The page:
Globalization has left the world unrecognizable to the eyes of someone from 1954, if that person had a time machine and came to 2021 and saw the delights of Clown World’s Piss Earth and all of its glory. We know these things. The objective of this bog post is to demonstrate little known (to the ordinary people) some of the financial chicanery that is heavily capitalized upon by the global financial philanthro-capitalist elite.

The True Beneficiaries of Tax Exempt Paradigm

Since the financial institutions and private equity firms, in aggregate, through the process of gradualization, have procured enough shares in the companies of the S&P 500 that they have a material ownership in these businesses when viewing this financial mafia as a collective. Classic weapons of momentum based trading are rigged to work in their favor. For instance, speculation, arbitrage, futures, options, other derivatives – the movement of these mechanisms are often driven by a predetermined course of action put in play by the major shareholders, more over, by the institutions that own and operate the financial capital infrastructure that investment activity is conducted upon.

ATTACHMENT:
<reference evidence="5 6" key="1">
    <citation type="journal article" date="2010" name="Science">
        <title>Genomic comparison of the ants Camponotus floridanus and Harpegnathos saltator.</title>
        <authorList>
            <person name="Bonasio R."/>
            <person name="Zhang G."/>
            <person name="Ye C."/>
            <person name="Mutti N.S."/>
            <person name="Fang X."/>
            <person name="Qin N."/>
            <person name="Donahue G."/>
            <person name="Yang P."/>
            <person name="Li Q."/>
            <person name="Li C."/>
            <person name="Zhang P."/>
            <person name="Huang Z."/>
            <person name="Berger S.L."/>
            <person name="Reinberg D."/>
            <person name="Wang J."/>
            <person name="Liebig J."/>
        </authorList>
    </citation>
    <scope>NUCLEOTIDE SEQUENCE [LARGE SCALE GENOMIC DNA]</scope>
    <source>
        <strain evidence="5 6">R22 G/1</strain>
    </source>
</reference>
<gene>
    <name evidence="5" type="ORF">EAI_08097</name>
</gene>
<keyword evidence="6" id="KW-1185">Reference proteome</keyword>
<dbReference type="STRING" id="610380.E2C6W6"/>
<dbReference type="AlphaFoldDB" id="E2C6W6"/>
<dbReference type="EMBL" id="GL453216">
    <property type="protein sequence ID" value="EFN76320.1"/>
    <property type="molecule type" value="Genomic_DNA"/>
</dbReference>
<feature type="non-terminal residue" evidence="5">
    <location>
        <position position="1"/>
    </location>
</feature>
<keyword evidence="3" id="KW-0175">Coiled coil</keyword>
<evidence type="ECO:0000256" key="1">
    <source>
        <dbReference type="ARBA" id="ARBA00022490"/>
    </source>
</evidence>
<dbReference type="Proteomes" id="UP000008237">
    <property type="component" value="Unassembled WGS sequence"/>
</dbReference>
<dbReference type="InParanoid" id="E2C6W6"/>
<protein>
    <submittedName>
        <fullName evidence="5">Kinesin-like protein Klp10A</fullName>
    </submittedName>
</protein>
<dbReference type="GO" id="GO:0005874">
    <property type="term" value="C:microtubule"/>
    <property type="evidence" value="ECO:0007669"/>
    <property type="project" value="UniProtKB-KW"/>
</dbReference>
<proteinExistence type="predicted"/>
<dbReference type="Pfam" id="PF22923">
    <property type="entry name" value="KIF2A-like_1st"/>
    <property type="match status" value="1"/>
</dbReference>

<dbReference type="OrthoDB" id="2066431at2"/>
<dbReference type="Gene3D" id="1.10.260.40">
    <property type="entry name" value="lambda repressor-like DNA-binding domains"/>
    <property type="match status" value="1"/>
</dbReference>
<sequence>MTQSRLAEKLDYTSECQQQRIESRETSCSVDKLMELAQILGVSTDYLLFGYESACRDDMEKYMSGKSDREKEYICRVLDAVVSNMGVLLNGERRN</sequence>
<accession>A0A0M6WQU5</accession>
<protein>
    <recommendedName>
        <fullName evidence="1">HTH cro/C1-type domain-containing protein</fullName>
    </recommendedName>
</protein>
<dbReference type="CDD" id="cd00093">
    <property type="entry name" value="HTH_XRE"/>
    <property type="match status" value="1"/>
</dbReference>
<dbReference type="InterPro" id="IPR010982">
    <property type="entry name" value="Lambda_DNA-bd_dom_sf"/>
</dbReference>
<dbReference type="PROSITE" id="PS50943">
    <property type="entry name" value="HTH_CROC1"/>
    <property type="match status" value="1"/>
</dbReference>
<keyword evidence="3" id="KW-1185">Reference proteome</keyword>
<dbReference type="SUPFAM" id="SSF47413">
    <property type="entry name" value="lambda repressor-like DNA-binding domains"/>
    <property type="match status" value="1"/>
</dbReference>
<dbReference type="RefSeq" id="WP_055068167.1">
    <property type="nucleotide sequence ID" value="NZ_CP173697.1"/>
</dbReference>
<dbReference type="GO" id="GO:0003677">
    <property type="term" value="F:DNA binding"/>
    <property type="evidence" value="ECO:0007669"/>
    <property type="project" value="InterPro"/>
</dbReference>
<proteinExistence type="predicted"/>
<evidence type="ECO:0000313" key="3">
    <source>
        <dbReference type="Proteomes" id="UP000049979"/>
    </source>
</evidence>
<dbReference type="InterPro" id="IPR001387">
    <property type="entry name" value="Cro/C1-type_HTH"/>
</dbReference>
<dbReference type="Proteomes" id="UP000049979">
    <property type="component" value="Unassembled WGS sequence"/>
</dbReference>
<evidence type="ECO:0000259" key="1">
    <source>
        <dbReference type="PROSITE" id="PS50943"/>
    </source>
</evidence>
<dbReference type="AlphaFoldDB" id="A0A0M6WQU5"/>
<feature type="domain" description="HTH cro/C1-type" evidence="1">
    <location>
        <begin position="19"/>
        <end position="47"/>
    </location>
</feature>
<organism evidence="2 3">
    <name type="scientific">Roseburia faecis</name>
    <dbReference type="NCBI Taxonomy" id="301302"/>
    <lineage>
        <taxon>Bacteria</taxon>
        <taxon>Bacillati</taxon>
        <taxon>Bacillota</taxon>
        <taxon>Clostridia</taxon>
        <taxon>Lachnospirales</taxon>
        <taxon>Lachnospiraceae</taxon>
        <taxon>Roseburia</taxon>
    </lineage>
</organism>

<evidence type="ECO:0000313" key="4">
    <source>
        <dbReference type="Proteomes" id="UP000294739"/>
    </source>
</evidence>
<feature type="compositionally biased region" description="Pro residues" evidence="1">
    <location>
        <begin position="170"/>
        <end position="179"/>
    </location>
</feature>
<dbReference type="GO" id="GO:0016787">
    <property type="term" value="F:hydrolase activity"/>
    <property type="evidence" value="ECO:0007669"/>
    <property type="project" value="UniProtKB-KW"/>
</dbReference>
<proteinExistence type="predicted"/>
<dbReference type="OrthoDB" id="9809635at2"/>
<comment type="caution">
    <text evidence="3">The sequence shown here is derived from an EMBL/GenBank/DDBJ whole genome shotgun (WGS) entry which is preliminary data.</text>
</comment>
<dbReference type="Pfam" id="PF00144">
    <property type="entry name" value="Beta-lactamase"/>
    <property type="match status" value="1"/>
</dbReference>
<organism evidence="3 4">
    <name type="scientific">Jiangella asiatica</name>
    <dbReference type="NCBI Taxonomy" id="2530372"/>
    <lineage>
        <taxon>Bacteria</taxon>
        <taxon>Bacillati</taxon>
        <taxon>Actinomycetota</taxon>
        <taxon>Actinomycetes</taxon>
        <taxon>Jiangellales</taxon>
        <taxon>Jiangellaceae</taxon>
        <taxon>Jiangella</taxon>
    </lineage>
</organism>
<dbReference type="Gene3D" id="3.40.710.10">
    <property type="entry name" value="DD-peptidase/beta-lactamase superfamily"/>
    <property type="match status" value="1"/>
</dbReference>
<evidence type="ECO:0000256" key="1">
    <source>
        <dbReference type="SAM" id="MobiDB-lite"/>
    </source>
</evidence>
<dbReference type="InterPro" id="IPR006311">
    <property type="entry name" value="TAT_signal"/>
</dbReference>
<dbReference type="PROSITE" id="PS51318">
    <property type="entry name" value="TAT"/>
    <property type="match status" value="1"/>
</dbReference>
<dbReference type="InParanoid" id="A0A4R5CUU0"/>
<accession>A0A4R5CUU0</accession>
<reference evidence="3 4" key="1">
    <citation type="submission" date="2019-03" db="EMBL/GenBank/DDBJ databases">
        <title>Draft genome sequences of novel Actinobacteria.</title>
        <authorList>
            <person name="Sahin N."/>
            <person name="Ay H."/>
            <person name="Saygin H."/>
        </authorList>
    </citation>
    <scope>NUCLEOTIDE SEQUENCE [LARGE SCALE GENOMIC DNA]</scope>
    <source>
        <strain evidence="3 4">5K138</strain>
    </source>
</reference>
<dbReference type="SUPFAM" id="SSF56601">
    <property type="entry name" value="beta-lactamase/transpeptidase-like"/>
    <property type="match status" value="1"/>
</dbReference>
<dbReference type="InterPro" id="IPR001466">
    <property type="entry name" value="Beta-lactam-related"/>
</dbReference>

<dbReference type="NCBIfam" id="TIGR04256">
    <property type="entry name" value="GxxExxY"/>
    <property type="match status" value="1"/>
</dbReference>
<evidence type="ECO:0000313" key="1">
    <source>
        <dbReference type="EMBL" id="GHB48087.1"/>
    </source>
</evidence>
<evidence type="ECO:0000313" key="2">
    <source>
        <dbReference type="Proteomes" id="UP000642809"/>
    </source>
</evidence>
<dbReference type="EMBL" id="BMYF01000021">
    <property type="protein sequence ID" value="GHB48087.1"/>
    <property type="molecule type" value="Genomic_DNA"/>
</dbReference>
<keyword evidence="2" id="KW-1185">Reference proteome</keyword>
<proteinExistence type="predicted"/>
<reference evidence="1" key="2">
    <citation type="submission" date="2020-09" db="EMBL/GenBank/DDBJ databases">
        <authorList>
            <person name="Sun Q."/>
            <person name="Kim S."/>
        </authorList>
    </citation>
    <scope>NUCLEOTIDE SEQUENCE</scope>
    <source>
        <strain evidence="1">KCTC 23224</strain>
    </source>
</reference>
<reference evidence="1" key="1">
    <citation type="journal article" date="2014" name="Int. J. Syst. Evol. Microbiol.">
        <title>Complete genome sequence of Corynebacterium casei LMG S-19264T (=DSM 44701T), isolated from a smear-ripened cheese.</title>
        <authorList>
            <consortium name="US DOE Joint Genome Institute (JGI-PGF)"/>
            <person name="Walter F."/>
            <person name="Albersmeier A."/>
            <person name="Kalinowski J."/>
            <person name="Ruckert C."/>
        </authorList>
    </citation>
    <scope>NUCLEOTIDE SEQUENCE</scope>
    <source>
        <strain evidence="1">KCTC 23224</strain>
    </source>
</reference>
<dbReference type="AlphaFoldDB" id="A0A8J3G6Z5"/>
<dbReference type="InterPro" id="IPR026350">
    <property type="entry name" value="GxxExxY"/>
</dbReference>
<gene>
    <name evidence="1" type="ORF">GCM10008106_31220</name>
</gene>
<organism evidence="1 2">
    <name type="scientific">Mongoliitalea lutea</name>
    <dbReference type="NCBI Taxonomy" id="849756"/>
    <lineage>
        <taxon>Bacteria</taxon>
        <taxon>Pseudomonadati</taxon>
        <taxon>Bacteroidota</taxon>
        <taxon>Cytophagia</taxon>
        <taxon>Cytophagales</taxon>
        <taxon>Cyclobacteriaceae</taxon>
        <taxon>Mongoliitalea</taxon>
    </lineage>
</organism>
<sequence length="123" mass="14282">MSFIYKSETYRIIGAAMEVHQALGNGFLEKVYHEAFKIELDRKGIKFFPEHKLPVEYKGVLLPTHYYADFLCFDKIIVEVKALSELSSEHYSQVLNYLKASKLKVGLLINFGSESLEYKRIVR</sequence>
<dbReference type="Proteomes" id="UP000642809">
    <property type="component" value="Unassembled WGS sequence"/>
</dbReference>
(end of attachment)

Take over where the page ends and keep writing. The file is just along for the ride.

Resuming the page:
Ownership and Cumulative Voting

An aspect that the the shoddy, shitty, oven-tier “financial reporting” done by the likes of shitlib websites like Quartz, Buzzfeed, Slate, Salon, Mother Jones – how even Business Insider, NY Times, Washington Post, etc – even CNBC Financial News spends very little emphasis on the non-financial advantage that a large stake of ownership of shares in a publicly traded company affords the owners: VOTING – that is, each share represents a vote in the direction of the affairs on the company in a process called cumulative voting. The scope of what types of changes in the direction of a company are decided at shareholder quorums is far too detailed to examine for the sake of this exercise. One of the typical critical outcomes of a shareholder total vote is the appointment of the Board of the Directors.